Increasing Corticosteroid Use in Non-Hospitalized COVID-19 Save
JAMA reports that despite NIH recommendations (that corticosteroids only be used in hospitalized COVID-19 patients), nonhospitalized COVID infected patients were oftent prescribed systemic corticosteroids.
The use and efficacy of corticosteroids in COVID, including the RECOVERY trial (June 2020; showing efficacy of dexamethasone in severely ill hospitalized COVID-19 patients) and the National Institutes of Health (NIH) COVID-19 treatment guidelines (October 2020) advising against systemic corticosteroid use in patients with mild to moderate COVID-19.
These investigators looked at systemic corticosteroid use among nonhospitalized patients with COVID-19 by analyzing 2 large US health care claims databases: 1) Medicare and 2) the FDA’s Sentinel System.
The study included 576,885 Medicare and 766 105 Sentinel, nonhospitalized, noninstitutionalized patients with incident COVID-19 (April 2020 to July 2021). Patients had a mean age of 74.6 years and 48.5 years, respectively. Overall, 16.4% in Medicare and 9.4% in Sentinel system were given systemic corticosteroids as outpatients within 14 days of COVID-19 diagnosis. Steroid use was greater in the South and with increasing age (up to 79 years). Overtime corticosteroid use increased 2.2% in April 2020 to 21.1% in August 2021 in Medicare (similar data in Sentinnel).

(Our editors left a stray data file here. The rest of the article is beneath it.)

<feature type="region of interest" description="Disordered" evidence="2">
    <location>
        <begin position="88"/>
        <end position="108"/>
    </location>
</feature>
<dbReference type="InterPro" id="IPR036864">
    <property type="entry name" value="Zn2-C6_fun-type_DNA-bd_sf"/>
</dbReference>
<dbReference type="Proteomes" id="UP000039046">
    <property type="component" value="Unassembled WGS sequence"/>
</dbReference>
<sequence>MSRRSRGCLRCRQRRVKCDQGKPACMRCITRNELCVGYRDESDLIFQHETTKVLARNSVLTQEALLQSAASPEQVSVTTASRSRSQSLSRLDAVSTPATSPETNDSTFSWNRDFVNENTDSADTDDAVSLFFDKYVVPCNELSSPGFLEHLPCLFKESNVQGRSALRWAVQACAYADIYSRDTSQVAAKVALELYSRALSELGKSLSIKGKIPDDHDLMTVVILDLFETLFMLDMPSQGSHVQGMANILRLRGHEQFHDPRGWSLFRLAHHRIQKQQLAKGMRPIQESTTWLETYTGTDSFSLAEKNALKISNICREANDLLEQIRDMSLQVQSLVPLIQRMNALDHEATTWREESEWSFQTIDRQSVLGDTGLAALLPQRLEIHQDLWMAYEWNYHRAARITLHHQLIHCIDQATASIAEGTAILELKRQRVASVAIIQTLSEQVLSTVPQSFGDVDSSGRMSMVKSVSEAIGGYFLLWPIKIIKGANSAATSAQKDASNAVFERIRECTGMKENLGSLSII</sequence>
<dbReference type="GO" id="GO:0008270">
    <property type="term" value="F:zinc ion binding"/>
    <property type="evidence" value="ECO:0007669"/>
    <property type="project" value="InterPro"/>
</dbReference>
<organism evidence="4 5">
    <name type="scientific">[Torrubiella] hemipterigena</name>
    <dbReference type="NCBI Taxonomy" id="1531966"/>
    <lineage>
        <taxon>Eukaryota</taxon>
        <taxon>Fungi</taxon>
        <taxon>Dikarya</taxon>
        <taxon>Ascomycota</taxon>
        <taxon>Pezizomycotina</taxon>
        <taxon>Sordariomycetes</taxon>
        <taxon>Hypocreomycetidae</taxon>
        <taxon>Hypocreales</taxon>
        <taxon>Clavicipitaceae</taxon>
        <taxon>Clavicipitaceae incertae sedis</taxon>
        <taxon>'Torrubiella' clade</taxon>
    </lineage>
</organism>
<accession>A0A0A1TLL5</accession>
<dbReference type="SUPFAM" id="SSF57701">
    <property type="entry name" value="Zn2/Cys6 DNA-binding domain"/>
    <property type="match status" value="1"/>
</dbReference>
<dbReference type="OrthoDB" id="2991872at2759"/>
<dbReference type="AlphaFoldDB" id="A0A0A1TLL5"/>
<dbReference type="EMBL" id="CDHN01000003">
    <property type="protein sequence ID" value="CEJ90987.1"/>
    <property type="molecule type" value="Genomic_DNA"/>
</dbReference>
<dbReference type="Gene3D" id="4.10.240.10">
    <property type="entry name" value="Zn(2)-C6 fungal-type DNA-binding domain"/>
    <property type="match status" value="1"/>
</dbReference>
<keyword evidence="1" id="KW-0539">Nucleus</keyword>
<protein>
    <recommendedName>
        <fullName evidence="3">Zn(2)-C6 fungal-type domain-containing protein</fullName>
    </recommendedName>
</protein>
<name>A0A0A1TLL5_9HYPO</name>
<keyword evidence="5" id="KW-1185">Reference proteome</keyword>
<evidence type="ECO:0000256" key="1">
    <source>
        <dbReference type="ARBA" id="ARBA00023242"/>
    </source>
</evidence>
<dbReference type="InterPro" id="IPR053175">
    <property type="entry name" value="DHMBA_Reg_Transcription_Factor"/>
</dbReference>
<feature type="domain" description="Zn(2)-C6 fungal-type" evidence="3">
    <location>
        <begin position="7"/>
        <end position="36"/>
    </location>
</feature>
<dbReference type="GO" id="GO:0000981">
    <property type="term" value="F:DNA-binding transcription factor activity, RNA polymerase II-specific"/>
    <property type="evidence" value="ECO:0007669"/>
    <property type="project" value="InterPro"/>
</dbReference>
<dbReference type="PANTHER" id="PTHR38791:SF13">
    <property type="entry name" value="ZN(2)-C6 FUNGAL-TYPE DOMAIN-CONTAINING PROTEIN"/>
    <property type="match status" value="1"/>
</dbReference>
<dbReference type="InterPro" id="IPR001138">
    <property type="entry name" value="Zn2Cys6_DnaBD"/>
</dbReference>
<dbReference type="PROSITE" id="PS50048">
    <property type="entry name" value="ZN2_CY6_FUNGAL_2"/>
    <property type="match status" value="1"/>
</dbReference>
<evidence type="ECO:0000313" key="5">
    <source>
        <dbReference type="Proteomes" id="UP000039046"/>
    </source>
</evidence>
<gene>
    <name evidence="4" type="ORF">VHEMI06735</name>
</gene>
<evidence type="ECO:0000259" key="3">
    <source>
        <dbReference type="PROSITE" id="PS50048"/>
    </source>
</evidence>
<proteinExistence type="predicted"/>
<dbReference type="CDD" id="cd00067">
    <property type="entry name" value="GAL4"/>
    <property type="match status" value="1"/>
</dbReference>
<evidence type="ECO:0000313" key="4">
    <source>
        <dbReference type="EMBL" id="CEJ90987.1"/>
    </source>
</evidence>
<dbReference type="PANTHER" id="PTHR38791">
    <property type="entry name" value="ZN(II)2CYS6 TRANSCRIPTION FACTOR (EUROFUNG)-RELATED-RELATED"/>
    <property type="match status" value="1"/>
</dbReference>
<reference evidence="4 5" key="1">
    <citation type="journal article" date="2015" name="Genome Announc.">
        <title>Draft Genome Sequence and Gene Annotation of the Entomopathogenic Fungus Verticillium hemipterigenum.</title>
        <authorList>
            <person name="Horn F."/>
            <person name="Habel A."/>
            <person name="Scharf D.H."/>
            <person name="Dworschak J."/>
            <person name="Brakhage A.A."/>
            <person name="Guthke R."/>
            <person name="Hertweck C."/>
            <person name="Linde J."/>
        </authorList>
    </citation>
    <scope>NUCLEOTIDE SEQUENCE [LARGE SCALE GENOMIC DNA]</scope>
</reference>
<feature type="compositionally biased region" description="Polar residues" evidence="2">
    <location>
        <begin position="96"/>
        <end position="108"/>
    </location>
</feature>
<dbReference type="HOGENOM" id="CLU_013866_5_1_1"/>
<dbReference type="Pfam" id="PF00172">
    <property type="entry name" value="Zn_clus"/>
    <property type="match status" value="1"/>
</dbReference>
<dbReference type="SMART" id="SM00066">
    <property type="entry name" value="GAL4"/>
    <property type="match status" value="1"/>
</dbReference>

Dexamethasone was more commonly used in Medicare (43.8%) and prednisone more so in Sentinel (34.1%). The most common prescribers in Medicare were internal medicine or family/general practice (39.9%) and emergency medicine (18.6%).
Surprisingly, this report did not include efficacy or adverse event outcomes, but such are the limitations of claims based analyses.
The authors caution against such use of steroids in nonhospitalized patients with COVID-19 infection and recommend following the NIH guidelines given the potential safety risks and lack of efficacy data in patients with mild to moderate COVID-19.